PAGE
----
When a person invites Christ to come into his or her life, everything changes. From that point forward, the convert has a new identity. In a similar way, the same is true with our identity as Americans. Without having an accurate understanding of who we are, we are like a ship with a faulty rudder—tossed about by slogans, which make it easy for us to be mislead.
That’s why our founding documents are so important. When you read the Declaration of Independence, the Constitution, and the Bill of Rights, you develop a sense of purpose that is similar to what the Founding Fathers must have felt. They understood they were paving the way for the generations that followed.
If you read the Gettysburg Address, you will feel Lincoln’s passion surging through your veins as he maintained his steadfast commitment to preserve our union. The same is true about Martin Luther King, Jr.’s speech, “I Have a Dream,” which he gave shortly before his assassination. If you experience Dr. King’s Christian faith, your heart will stir as you picture his vision of a color free society where every man and woman are free and equal.
America has been blessed with many far-sighted, noble leaders, men and women who have been willing to commit their lives, their wealth, and their sacred honor to ensure that the freedoms we take for granted would remain intact.
As for me, each time I read the inspiring documents of our American heritage, I understand our traditions a little better—a little more fully. We have a powerful birthright—an inheritance of freedom unequaled in world history. Truly, no nation has been blessed more than the United States of America. To preserve our freedoms, millions have fought for America—black, white, Asian, and Latino, many sacrificing their lives to ensure that we would remain free.
In the twenty-first century, our republic faces many challenges from without as well as from within. The question is this: will we maintain our commitment to preserve our heritage, or will we be the generation that allows the American dream to become unrecognizable and slip away?
As I see it, the stakes are high—with the outcome in doubt. Millions have little knowledge of our heritage, of what our traditions really are, or of what constitutes true American values. They simply float through life with little awareness of what has been required from others to make their lives carefree and easy. Voting for whoever will “guarantee” them prosperity, far too many Americans lack the background to make discerning choices—choices that are informed and wise. Adopting the attitude of “What’s in it for me,” they forget President Kennedy’s admonition to “ask not what your country can do for you, but what you can do for your country.”
This is why I have written We Believe: 30 Days to Understanding Our Heritage with my good friend David Dunham. It’s our hope that millions will read about our hallowed traditions and embrace our great ancestor’s belief system as their own.
It’s also why we have focused on the original documents, allowing people to read them with little narrative. We are convinced the words of our forefathers speak for themselves, and these great documents have maintained their inspiring power over the centuries. Those who read them will be strengthened with resolve—just like those who read them when they were originally penned.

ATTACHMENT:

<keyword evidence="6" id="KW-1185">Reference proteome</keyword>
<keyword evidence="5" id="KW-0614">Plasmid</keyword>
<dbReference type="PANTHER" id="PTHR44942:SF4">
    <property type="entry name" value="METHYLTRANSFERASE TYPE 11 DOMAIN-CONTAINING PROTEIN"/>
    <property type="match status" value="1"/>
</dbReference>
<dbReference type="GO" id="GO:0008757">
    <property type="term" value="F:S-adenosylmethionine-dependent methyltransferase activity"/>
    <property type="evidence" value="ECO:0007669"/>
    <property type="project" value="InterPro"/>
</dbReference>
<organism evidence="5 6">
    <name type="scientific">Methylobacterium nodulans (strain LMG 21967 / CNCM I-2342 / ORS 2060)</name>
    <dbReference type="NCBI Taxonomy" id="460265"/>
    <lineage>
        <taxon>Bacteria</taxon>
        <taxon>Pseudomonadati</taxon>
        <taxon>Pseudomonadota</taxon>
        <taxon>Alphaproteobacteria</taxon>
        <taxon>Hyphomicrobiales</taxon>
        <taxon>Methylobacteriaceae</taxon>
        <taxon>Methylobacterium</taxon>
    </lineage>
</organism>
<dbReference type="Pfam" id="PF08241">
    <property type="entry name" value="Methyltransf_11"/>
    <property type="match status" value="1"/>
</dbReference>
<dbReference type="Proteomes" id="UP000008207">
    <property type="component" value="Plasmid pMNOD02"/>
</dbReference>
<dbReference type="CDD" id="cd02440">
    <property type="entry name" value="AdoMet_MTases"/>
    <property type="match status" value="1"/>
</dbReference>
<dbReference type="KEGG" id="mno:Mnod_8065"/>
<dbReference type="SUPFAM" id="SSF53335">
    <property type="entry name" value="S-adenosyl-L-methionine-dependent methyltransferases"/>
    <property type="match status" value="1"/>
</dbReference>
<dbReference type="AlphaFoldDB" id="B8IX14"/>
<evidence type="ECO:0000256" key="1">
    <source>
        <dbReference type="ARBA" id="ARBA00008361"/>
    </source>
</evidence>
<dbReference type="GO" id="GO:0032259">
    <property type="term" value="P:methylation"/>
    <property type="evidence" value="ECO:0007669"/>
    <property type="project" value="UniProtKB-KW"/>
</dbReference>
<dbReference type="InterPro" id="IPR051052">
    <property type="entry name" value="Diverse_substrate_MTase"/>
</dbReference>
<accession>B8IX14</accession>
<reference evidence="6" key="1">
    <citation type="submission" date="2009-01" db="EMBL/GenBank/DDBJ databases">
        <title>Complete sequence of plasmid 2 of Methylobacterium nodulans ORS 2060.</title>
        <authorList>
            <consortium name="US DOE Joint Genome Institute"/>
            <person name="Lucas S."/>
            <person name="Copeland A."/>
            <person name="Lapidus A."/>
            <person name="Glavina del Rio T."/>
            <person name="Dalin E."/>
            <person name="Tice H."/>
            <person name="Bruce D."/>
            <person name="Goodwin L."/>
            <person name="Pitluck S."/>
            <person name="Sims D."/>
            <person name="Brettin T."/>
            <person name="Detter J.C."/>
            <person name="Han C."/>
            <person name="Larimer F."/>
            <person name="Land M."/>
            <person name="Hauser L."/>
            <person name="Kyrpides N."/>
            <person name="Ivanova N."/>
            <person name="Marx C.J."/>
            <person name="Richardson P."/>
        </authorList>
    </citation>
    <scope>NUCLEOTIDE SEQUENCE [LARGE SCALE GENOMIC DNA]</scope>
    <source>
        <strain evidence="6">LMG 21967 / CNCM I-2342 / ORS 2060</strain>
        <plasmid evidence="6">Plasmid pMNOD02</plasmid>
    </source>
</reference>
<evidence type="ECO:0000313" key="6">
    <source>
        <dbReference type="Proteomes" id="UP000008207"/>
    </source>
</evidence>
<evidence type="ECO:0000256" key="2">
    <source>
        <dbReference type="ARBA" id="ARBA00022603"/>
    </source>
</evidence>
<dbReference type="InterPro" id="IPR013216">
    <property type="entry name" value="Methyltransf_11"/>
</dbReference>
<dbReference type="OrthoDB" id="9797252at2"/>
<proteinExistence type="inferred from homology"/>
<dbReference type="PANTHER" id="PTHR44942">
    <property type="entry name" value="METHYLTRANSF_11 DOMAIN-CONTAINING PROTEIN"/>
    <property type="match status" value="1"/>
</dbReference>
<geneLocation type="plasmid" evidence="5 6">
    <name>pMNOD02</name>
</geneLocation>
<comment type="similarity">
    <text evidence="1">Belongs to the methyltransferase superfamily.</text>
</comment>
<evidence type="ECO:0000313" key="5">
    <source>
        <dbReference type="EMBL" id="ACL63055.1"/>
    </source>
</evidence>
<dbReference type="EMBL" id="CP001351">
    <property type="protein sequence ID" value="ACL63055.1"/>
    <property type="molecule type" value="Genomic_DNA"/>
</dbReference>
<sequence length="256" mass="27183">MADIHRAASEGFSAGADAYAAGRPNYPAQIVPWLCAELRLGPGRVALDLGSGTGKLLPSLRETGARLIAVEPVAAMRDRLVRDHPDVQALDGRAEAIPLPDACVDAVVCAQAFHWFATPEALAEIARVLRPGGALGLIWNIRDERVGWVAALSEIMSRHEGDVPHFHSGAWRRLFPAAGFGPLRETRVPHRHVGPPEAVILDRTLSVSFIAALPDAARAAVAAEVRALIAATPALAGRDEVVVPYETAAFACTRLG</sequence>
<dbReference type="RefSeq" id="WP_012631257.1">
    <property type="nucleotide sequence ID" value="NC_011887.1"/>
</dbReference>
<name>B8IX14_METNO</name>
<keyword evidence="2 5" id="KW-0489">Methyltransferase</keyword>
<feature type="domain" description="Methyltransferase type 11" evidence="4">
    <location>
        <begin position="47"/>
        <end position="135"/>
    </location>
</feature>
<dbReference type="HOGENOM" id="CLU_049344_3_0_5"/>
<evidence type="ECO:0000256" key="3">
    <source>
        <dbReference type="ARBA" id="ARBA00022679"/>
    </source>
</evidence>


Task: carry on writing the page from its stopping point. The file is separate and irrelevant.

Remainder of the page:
Thomas Jefferson understood the importance of having a firm foundation when he wrote:
Whenever the people are well informed, they can be trusted with their own government…. Whenever things get so far wrong as to attract their notice, they may be relied on to set them to right.
Jefferson believed that if people understood the issues, they would take the right course of action more often than not. This is our belief as well, and it’s why understanding our birthright is so important.
This is a time of great consequence in American history. We stand at the crossroads with millions willing to desert our American heritage to pursue an alternative direction. Not knowing our birthright or understanding it, they have willingly abandoned our heritage. For those of us who understand the consequences of such a departure, we feel the need to stand firmly for the American way of life—just as our fathers have done before us.
Will you stand with us—strong and unafraid? Can America count on you to do what is right, regardless of whether it benefits you or not? Will you put your nation first, before your own interests—just as millions have done for more than two centuries?
George Santayana, the Spanish-American philosopher, essayist and poet, once said, “Those who cannot remember the past are condemned to repeat it.” Will this be true of us? Will we wander so far from our heritage that America will no longer be the land of the free and the home of the brave? Will this be our destiny, or will we once again rouse ourselves from our lethargy, shake the sleep from our eyes, and vigilantly stand for the great tradition we have inherited? Will the generations that follow look to us as an example of strength and resolve, or will they point to us as a generation of weaklings that allowed it all to slip away?
Where you stand and what you do in the years to come will answer that question. Your actions—or your inactions—will determine the outcome. The choice is yours. What will you do?
As for me, I know what I will do. I choose to stand firmly, supporting the great tradition that has preceded us—no matter what.
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